Q: But the counterargument from the other side is that this law is against forced conversion and they blame the Christians for that since this is also there in the Constitution and as you say, there is no need for new law needed. Then what makes them go ahead?
Ans: I feel it is very funny because you think it is so easy to force people to change their religion. You think it is very easy to convert people by giving certain gifts or incentives. Surely they will enjoy the gifts and come back to their original faith. There is nobody who can force people like that and the accusation made is that we take people from the lowest strata who are very poor, who are illiterate and take advantage of their innocence and then convert them. Do you think it is so easy?
On the other hand, you know that in politics today, the advantage is being taken of the same people who are illiterate are poor. If the same people are given the right to vote and you trust them to vote for a particular person like a politician today, don't you think that they can be trusted to choose a God or religion of their own choice with their full heart and full mind? Where is the force and where is the incentive? But I am open to it and if there are certain instances you have found, definitely action must be taken against them. But for that, you don't need another law which is so restrictive that the Christian tomorrow should go with a badge saying that `I am a Christian, so be careful. Are the Christians terrorists? Do the Christians store guns in their churches or drugs in their houses? As much as possible, we are for the nation, we are for the country and we are patriots. We have people among us who would like to give out their best. Look at our education system. Have we made the distinction between those who are from other communities and Christians? Or in our hospitals, do we segregate the patients on the basis of religion.? Do we say that people to people with diseases that you are from a particular religion, therefore, you would be given second class treatment and only Christians will be given first-class treatment? We never do that. If that is the case, why the society and the government should have suspicion on us that we are going to betray them? Is religion a matter of love or a matter of hatred? It is becoming a matter of hatred on us.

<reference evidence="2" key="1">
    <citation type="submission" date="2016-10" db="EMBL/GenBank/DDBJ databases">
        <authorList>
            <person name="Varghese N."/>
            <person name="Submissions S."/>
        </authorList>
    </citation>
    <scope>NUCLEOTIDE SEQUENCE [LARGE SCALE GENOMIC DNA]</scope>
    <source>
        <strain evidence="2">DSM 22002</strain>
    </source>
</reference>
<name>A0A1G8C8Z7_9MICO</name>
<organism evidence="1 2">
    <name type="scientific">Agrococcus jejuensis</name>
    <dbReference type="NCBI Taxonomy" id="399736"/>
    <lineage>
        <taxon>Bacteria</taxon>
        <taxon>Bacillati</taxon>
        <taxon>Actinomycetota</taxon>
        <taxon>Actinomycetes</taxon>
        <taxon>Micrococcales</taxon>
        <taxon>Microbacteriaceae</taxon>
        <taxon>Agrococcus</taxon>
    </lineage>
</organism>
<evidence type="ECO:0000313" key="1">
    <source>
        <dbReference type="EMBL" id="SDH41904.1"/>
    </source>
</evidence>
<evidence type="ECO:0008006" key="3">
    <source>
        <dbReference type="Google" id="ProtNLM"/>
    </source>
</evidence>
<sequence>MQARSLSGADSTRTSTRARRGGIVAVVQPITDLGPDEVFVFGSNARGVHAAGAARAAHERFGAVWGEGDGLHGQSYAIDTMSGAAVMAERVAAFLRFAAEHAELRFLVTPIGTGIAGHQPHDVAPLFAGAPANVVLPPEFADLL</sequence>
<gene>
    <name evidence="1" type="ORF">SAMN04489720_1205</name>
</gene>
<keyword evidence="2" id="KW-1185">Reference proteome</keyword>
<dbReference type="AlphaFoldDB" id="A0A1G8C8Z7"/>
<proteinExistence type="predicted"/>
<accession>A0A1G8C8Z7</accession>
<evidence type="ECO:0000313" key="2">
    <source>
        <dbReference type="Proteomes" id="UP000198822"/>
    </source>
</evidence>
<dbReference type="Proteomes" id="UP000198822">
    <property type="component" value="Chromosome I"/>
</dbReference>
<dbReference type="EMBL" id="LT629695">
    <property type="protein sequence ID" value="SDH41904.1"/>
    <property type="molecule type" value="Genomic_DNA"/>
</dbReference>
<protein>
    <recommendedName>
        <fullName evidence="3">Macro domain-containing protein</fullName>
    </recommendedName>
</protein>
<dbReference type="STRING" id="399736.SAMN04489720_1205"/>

Q: The counterargument is also that through their school networks, medical institutions, hospitals and services, the Christians are converting forcefully and by the lure. That's also a counterargument.
Ans: I find it very funny. Last time when a question like this was asked in public, I challenged them and said in Bangalore alone we have about 1000 schools and institutions and among them, even if they're one such Christian conversion is taking place, I will take action, so strong action that I don't mind closing the institution for this aberration. You know, we have passed the corona season and they were so many were put into our hospitals. St. John Medical College at one time had 900 affected patients. Don't you think in those moments, when they were so threatened and we could have surely said that `you become a Christian we will give you better treatment?' It was so easy for us to do that. It is so cheap on the part of our part to do this in our schools, our institutions and our social centres in order to convert the people. And I can assure you that we will never do that. We have not done it.